40. Lau GK, Liang R, Chiu EK, Lee CK, Lam SK. Hepatic events after bone marrow transplantation in patients with hepatitis B infection: a case controlled study. Bone Marrow Transplant (1997) 19:795–9. doi:10.1038/sj.bmt.1700744
41. Lau GK, Lok AS, Liang RH, Lai CL, Chiu EK, Lau YL, et al. Clearance of hepatitis B surface antigen after bone marrow transplantation: role of adoptive immunity transfer. Hepatology (1997) 25:1497–501. doi:10.1002/hep.510250631
42. Lau GK, Liang R, Lee CK, Yuen ST, Hou J, Lim WL, et al. Clearance of persistent hepatitis B virus infection in Chinese bone marrow transplant recipients whose donors were anti-hepatitis B core- and anti-hepatitis B surface antibody-positive. J Infect Dis (1998) 178:1585–91. doi:10.1086/314497
43. Webster GJ, Reignat S, Maini MK, Whalley SA, Ogg GS, King A, et al. Incubation phase of acute hepatitis B in man: dynamic of cellular immune mechanisms. Hepatology (2000) 32:1117–24. doi:10.1053/jhep.2000.19324
44. Riva A, Laird M, Casrouge A, Ambrozaitis A, Williams R, Naoumov NV, et al. Truncated CXCL10 is associated with failure to achieve spontaneous clearance of acute hepatitis C infection. Hepatology (2014) 60(2):487–96. doi:10.1002/hep.27139
45. Markwick LJ, Riva A, Ryan JM, Cooksley H, Palma E, Tranah TH, et al. Blockade of PD1 and TIM3 restores innate and adaptive immunity in patients with acute alcoholic hepatitis. Gastroenterology (2015) 148:590–602. doi:10.1053/j.gastro.2014.11.041
46. Chan HL, Ahn SH, Chang TT, Peng CY, Wong D, Coffin CS, et al. Peginterferon lambda for the treatment of HBeAg-positive chronic hepatitis B: a randomized phase 2b study (LIRA-B). J Hepatol (2016) 64:1011–9. doi:10.1016/j.jhep.2015.12.018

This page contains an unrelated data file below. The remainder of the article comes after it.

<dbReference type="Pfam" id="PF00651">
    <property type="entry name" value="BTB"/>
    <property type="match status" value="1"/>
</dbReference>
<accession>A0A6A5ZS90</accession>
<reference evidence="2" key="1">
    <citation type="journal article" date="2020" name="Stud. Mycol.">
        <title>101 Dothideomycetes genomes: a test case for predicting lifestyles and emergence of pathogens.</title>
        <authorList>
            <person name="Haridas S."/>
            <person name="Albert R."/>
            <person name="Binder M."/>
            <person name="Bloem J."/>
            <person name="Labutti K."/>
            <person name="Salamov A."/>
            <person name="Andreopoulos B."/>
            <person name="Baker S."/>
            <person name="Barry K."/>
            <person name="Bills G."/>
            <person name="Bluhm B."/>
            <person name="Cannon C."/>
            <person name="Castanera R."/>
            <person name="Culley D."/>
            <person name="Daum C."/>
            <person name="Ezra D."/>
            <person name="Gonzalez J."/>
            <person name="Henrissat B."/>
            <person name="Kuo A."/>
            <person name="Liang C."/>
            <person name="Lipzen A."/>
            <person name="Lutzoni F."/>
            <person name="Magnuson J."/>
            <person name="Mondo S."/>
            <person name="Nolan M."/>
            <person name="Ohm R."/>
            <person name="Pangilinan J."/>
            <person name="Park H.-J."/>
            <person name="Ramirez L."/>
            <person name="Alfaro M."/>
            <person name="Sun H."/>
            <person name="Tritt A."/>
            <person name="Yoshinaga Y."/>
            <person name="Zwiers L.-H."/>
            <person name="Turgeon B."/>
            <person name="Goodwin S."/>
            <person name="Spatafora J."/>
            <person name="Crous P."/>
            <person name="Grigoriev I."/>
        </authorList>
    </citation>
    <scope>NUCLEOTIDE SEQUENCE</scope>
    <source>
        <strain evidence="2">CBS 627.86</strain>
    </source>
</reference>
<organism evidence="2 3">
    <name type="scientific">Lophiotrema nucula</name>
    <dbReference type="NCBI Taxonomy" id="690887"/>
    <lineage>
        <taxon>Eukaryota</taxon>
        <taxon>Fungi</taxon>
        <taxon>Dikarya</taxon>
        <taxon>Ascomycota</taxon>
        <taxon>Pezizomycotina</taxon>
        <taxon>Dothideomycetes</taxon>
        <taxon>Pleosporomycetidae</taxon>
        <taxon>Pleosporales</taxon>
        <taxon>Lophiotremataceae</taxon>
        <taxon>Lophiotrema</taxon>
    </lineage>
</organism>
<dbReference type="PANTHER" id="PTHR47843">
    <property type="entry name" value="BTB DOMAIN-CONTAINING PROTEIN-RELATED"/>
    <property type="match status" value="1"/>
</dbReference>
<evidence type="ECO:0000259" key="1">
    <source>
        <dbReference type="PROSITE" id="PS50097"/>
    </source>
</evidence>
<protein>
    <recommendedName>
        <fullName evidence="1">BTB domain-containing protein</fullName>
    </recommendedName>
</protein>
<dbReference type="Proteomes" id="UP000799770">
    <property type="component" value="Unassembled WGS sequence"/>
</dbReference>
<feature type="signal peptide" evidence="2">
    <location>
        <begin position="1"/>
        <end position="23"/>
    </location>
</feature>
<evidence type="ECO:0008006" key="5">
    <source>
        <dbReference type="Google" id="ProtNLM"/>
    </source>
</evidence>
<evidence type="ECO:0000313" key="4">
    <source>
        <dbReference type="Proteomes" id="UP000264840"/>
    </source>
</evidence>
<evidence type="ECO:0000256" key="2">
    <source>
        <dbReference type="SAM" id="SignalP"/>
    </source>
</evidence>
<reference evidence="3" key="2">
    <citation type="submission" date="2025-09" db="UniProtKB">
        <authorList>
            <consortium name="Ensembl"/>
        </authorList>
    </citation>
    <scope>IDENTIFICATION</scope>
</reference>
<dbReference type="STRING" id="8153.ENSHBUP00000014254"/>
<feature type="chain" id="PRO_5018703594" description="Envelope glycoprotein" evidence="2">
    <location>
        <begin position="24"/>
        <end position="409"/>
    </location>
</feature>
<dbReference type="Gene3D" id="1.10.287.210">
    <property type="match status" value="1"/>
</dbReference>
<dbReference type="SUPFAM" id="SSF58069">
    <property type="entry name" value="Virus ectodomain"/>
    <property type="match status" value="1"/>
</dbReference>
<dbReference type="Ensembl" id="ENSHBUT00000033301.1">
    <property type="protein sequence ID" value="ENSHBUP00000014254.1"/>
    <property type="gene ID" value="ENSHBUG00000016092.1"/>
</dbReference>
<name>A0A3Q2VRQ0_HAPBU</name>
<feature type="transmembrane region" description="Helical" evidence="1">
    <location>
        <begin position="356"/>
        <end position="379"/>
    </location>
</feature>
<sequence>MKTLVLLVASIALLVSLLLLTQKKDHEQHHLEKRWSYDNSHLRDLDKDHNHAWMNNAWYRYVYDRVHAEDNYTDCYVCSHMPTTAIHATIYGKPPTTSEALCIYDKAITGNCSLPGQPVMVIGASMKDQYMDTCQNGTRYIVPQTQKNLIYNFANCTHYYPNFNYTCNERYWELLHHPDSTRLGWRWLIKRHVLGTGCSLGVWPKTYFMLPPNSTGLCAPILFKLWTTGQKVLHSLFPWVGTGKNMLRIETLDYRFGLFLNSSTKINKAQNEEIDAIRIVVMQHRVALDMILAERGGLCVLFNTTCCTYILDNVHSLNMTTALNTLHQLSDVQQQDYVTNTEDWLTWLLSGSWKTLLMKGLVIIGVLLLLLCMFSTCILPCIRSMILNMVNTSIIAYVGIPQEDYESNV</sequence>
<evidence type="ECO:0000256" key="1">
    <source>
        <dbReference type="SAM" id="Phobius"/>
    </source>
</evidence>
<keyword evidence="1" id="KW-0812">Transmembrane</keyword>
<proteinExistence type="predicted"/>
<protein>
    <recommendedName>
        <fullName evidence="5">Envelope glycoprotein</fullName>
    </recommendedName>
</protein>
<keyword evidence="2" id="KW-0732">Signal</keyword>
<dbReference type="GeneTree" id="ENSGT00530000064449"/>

47. Chang TT, Gish RG, De MR, Gadano A, Sollano J, Chao YC, et al. A comparison of entecavir and lamivudine for HBeAg-positive chronic hepatitis B. N Engl J Med (2006) 354:1001–10. doi:10.1056/NEJMoa051285
48. Leung N, Peng CY, Hann HW, Sollano J, Lao-Tan J, Hsu CW, et al. Early hepatitis B virus DNA reduction in hepatitis B e antigen-positive patients with chronic hepatitis B: a randomized international study of entecavir versus adefovir. Hepatology (2009) 49:72–9. doi:10.1002/hep.22658
50. Tseng TC, Kao JH. Clinical utility of quantitative HBsAg in natural history and nucleos(t)ide analogue treatment of chronic hepatitis B: new trick of old dog. J Gastroenterol (2013) 48:13–21. doi:10.1007/s00535-012-0668-y
53. Dunn C, Brunetto M, Reynolds G, Christophides T, Kennedy PT, Lampertico P, et al. Cytokines induced during chronic hepatitis B virus infection promote a pathway for NK cell-mediated liver damage. J Exp Med (2007) 204:667–80. doi:10.1084/jem.20061287
54. Oliviero B, Varchetta S, Paudice E, Michelone G, Zaramella M, Mavilio D, et al. Natural killer cell functional dichotomy in chronic hepatitis B and chronic hepatitis C virus infections. Gastroenterology (2009) 137:1151–60, 1160.e1–7. doi:10.1053/j.gastro.2009.05.047
55. Sun C, Fu B, Gao Y, Liao X, Sun R, Tian Z, et al. TGF-beta1 down-regulation of NKG2D/DAP10 and 2B4/SAP expression on human NK cells contributes to HBV persistence. PLoS Pathog (2012) 8:e1002594. doi:10.1371/journal.ppat.1002594
56. Gish RG, Given BD, Lai CL, Locarnini SA, Lau JY, Lewis DL, et al. Chronic hepatitis B: virology, natural history, current management and a glimpse at future opportunities. Antiviral Res (2015) 121:47–58. doi:10.1016/j.antiviral.2015.06.008
57. Webster GJ, Reignat S, Brown D, Ogg GS, Jones L, Seneviratne SL, et al. Longitudinal analysis of CD8+ T cells specific for structural and nonstructural hepatitis B virus proteins in patients with chronic hepatitis B: implications for immunotherapy. J Virol (2004) 78:5707–19. doi:10.1128/JVI.78.11.5707-5719.2004
61. Peppa D, Micco L, Javaid A, Kennedy PT, Schurich A, Dunn C, et al. Blockade of immunosuppressive cytokines restores NK cell antiviral function in chronic hepatitis B virus infection. PLoS Pathog (2010) 6:e1001227. doi:10.1371/journal.ppat.1001227